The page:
In the months before Tuesday’s school massacre in Uvalde, Texas, that left 21 dead, gunman Salvador Ramos discussed weapons and school shootings multiple times on social media, according to news details released by police.
In an Instagram group chat in February, participants mentioned school shootings, Texas officials said during a news conference on Friday.
The following month, Ramos mentioned buying a gun on 1 March, and on 3 March. A fellow participant asked the 18-year-old if he had gotten his weapon yet.
“Just bought something rn,” Ramos responded.
According to police, Ramos legally bought two high-powered AR-15-style assault rifles and hundreds of rounds of ammunition shortly after turning 18 on 16 May.
Later that month, one of Ramos’s messages appeared to alarm his chatmates.
“10 more days,” Ramos wrote.
“Are you gonna shoot up the school or something?” they replied.
“No, stop asking dumb questions,” Ramos replied. “You’ll see.”
The Instagram messages are the latest in a growing digital trail of warnings the gunman left ahead of the attack, the second-worst school shooting in US history.
A 15-year-old girl from Germany has told New York Times that Ramos had text messaged her just before the shooting, saying “Ima go shoot up a elementary school rn.”
The teenager, who is only referred to as Cece, told the newspaper that she received the message immediately after another one at 11.21am, in which the suspect texted her, “I just shot my grandma in her head.”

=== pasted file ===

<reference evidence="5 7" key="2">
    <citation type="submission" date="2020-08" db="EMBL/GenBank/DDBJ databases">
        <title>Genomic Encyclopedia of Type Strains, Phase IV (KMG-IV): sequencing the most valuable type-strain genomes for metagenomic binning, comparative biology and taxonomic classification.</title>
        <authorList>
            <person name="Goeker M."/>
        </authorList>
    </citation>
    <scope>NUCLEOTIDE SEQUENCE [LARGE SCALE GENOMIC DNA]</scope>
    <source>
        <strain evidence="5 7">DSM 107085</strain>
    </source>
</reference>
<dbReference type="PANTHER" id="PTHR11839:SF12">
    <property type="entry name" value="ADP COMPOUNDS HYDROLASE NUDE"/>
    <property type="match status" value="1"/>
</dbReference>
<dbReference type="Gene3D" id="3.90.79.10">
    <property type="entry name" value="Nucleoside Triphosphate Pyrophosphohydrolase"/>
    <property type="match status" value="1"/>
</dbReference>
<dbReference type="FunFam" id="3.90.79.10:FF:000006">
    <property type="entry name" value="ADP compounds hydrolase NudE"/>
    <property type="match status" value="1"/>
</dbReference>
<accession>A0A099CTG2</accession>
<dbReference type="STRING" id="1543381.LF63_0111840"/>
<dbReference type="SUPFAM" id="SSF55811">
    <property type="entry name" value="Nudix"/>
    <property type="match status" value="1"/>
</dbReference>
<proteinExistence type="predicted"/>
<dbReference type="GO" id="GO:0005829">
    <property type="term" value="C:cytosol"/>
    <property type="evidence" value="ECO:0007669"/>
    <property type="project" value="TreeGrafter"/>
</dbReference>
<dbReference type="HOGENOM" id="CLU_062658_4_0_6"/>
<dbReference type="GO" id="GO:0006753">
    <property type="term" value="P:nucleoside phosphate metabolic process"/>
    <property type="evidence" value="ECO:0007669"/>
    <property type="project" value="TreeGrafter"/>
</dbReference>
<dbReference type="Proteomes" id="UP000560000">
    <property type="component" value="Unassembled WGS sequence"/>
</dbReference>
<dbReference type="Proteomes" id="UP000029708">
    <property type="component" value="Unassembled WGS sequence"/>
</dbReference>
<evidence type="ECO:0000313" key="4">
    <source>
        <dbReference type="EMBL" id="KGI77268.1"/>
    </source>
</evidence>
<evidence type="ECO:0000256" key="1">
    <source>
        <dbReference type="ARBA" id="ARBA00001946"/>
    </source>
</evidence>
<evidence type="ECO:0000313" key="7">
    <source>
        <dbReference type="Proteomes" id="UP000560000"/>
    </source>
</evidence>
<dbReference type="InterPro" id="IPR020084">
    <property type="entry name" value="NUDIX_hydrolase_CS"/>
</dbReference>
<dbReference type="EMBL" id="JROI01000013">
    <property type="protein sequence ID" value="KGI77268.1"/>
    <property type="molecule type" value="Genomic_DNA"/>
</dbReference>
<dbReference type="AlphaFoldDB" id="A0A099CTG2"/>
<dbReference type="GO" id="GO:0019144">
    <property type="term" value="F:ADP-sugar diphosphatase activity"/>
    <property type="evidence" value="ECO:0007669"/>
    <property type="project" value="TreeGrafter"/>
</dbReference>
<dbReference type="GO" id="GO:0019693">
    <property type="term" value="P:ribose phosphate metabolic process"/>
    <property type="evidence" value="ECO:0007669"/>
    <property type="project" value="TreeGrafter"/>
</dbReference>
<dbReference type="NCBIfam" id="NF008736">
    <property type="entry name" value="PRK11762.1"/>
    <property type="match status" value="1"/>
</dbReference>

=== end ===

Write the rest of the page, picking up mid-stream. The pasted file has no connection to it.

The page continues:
She said that she met Ramos several weeks ago on the livestreaming app Yubo, and that he video-messaged her from a gun shop earlier in the month where he said he was buying an AR-15 rifle.
Cece says that she did not raise the alarm but when news of the massacre broke got a friend in the US to contact authorities on her behalf.
A classmate told CNN that Ramos also messaged him pictures of guns and ammunition.
“I was like, ‘Bro, why do you have this?’ and he was like, ‘Don’t worry about it’,” the student said. “He proceeded to text me, ‘I look very different now. You wouldn’t recognize me’.”
The teen also messaged an apparent stranger the morning of the shooting, tagging her in pictures of his weapons and saying he had a “secret” to tell her.
Despite the numerous indications that Ramos was fascinated with guns and assembling a cache of high-powered weapons, none of his conduct prior to the shooting violated Texas law.
Texas Governor Greg Abbott said on Wednesday there was “no meaningful warning of his crime,” and that Ramos had no prior criminal or mental health record known to authorities.
George Holan is chief editor at Plainsmen Post and has articles published in many notable publications in the last decade.